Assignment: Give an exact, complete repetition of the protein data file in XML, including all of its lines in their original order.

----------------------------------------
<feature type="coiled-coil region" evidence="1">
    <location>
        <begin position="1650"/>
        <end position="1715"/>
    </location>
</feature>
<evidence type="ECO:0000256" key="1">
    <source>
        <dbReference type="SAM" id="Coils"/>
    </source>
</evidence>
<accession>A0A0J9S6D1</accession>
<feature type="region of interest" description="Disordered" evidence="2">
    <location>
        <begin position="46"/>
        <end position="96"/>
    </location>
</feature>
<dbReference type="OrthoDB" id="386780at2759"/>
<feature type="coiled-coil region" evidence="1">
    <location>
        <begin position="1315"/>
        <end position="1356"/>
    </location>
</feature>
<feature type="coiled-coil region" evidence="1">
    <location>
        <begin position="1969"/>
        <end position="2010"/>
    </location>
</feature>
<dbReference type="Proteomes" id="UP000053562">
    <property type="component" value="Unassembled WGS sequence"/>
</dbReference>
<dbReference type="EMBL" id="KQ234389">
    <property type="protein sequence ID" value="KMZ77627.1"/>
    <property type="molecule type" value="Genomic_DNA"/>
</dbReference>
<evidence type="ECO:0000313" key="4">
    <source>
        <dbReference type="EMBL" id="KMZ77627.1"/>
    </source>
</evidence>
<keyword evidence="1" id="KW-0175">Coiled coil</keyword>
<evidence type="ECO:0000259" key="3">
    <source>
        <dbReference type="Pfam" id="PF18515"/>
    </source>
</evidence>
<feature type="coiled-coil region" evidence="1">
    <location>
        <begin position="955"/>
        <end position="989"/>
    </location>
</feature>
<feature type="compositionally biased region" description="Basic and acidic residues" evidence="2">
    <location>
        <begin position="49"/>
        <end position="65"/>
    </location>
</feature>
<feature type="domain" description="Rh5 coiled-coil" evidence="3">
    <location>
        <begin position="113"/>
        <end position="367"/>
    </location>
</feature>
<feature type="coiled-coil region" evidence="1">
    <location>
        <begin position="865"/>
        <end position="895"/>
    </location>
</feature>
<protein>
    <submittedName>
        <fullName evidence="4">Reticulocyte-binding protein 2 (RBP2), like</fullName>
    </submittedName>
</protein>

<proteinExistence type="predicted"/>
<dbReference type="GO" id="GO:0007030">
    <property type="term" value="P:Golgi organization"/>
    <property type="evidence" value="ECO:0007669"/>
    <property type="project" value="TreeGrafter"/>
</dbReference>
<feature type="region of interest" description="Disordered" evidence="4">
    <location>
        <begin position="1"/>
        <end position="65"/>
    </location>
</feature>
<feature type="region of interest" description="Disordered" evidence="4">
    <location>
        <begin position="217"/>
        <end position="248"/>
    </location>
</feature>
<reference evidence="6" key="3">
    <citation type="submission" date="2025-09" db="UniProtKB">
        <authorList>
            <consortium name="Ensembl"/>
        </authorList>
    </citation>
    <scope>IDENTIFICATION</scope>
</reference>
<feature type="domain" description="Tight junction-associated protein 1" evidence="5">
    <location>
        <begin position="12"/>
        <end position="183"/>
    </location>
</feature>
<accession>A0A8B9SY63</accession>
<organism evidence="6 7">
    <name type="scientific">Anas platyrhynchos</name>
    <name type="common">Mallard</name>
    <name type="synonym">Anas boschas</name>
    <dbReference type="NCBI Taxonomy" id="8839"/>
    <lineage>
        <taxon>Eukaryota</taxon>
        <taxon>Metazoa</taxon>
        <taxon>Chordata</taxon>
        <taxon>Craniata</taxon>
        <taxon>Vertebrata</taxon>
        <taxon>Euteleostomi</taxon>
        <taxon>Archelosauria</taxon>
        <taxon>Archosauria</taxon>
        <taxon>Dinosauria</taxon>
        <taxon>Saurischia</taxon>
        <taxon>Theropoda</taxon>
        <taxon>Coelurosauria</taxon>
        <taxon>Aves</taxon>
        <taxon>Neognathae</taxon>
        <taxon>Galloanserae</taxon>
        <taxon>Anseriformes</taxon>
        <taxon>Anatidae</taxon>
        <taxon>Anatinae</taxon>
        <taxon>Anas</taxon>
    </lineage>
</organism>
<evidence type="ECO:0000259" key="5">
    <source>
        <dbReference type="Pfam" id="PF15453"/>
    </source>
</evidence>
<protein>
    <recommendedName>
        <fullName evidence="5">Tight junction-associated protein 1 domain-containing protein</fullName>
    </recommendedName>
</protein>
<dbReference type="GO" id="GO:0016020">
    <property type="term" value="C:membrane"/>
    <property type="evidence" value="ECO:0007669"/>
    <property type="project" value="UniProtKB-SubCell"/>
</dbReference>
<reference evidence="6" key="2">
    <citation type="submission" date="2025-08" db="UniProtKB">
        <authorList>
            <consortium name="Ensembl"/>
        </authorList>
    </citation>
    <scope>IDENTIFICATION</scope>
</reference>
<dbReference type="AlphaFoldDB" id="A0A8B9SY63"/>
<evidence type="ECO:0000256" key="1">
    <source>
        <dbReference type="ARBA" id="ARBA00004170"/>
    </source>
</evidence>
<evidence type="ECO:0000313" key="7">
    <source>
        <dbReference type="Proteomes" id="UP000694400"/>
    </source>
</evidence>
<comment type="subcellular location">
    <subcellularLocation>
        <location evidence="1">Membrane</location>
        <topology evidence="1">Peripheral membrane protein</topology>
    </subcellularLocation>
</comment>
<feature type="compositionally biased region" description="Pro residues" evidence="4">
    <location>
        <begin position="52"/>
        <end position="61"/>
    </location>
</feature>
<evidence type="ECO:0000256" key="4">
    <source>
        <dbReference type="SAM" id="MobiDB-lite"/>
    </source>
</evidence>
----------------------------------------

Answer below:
<feature type="coiled-coil region" evidence="1">
    <location>
        <begin position="1650"/>
        <end position="1715"/>
    </location>
</feature>
<evidence type="ECO:0000256" key="1">
    <source>
        <dbReference type="SAM" id="Coils"/>
    </source>
</evidence>
<accession>A0A0J9S6D1</accession>
<feature type="region of interest" description="Disordered" evidence="2">
    <location>
        <begin position="46"/>
        <end position="96"/>
    </location>
</feature>
<dbReference type="OrthoDB" id="386780at2759"/>
<feature type="coiled-coil region" evidence="1">
    <location>
        <begin position="1315"/>
        <end position="1356"/>
    </location>
</feature>
<feature type="coiled-coil region" evidence="1">
    <location>
        <begin position="1969"/>
        <end position="2010"/>
    </location>
</feature>
<dbReference type="Proteomes" id="UP000053562">
    <property type="component" value="Unassembled WGS sequence"/>
</dbReference>
<dbReference type="EMBL" id="KQ234389">
    <property type="protein sequence ID" value="KMZ77627.1"/>
    <property type="molecule type" value="Genomic_DNA"/>
</dbReference>
<evidence type="ECO:0000313" key="4">
    <source>
        <dbReference type="EMBL" id="KMZ77627.1"/>
    </source>
</evidence>
<keyword evidence="1" id="KW-0175">Coiled coil</keyword>
<evidence type="ECO:0000259" key="3">
    <source>
        <dbReference type="Pfam" id="PF18515"/>
    </source>
</evidence>
<feature type="coiled-coil region" evidence="1">
    <location>
        <begin position="955"/>
        <end position="989"/>
    </location>
</feature>
<feature type="compositionally biased region" description="Basic and acidic residues" evidence="2">
    <location>
        <begin position="49"/>
        <end position="65"/>
    </location>
</feature>
<feature type="domain" description="Rh5 coiled-coil" evidence="3">
    <location>
        <begin position="113"/>
        <end position="367"/>
    </location>
</feature>
<feature type="coiled-coil region" evidence="1">
    <location>
        <begin position="865"/>
        <end position="895"/>
    </location>
</feature>
<protein>
    <submittedName>
        <fullName evidence="4">Reticulocyte-binding protein 2 (RBP2), like</fullName>
    </submittedName>
</protein>

<proteinExistence type="predicted"/>
<dbReference type="GO" id="GO:0007030">
    <property type="term" value="P:Golgi organization"/>
    <property type="evidence" value="ECO:0007669"/>
    <property type="project" value="TreeGrafter"/>
</dbReference>
<feature type="region of interest" description="Disordered" evidence="4">
    <location>
        <begin position="1"/>
        <end position="65"/>
    </location>
</feature>
<feature type="region of interest" description="Disordered" evidence="4">
    <location>
        <begin position="217"/>
        <end position="248"/>
    </location>
</feature>
<reference evidence="6" key="3">
    <citation type="submission" date="2025-09" db="UniProtKB">
        <authorList>
            <consortium name="Ensembl"/>
        </authorList>
    </citation>
    <scope>IDENTIFICATION</scope>
</reference>
<feature type="domain" description="Tight junction-associated protein 1" evidence="5">
    <location>
        <begin position="12"/>
        <end position="183"/>
    </location>
</feature>
<accession>A0A8B9SY63</accession>
<organism evidence="6 7">
    <name type="scientific">Anas platyrhynchos</name>
    <name type="common">Mallard</name>
    <name type="synonym">Anas boschas</name>
    <dbReference type="NCBI Taxonomy" id="8839"/>
    <lineage>
        <taxon>Eukaryota</taxon>
        <taxon>Metazoa</taxon>
        <taxon>Chordata</taxon>
        <taxon>Craniata</taxon>
        <taxon>Vertebrata</taxon>
        <taxon>Euteleostomi</taxon>
        <taxon>Archelosauria</taxon>
        <taxon>Archosauria</taxon>
        <taxon>Dinosauria</taxon>
        <taxon>Saurischia</taxon>
        <taxon>Theropoda</taxon>
        <taxon>Coelurosauria</taxon>
        <taxon>Aves</taxon>
        <taxon>Neognathae</taxon>
        <taxon>Galloanserae</taxon>
        <taxon>Anseriformes</taxon>
        <taxon>Anatidae</taxon>
        <taxon>Anatinae</taxon>
        <taxon>Anas</taxon>
    </lineage>
</organism>
<evidence type="ECO:0000259" key="5">
    <source>
        <dbReference type="Pfam" id="PF15453"/>
    </source>
</evidence>
<protein>
    <recommendedName>
        <fullName evidence="5">Tight junction-associated protein 1 domain-containing protein</fullName>
    </recommendedName>
</protein>
<dbReference type="GO" id="GO:0016020">
    <property type="term" value="C:membrane"/>
    <property type="evidence" value="ECO:0007669"/>
    <property type="project" value="UniProtKB-SubCell"/>
</dbReference>
<reference evidence="6" key="2">
    <citation type="submission" date="2025-08" db="UniProtKB">
        <authorList>
            <consortium name="Ensembl"/>
        </authorList>
    </citation>
    <scope>IDENTIFICATION</scope>
</reference>
<dbReference type="AlphaFoldDB" id="A0A8B9SY63"/>
<evidence type="ECO:0000256" key="1">
    <source>
        <dbReference type="ARBA" id="ARBA00004170"/>
    </source>
</evidence>
<evidence type="ECO:0000313" key="7">
    <source>
        <dbReference type="Proteomes" id="UP000694400"/>
    </source>
</evidence>
<comment type="subcellular location">
    <subcellularLocation>
        <location evidence="1">Membrane</location>
        <topology evidence="1">Peripheral membrane protein</topology>
    </subcellularLocation>
</comment>
<feature type="compositionally biased region" description="Pro residues" evidence="4">
    <location>
        <begin position="52"/>
        <end position="61"/>
    </location>
</feature>
<evidence type="ECO:0000256" key="4">
    <source>
        <dbReference type="SAM" id="MobiDB-lite"/>
    </source>
</evidence>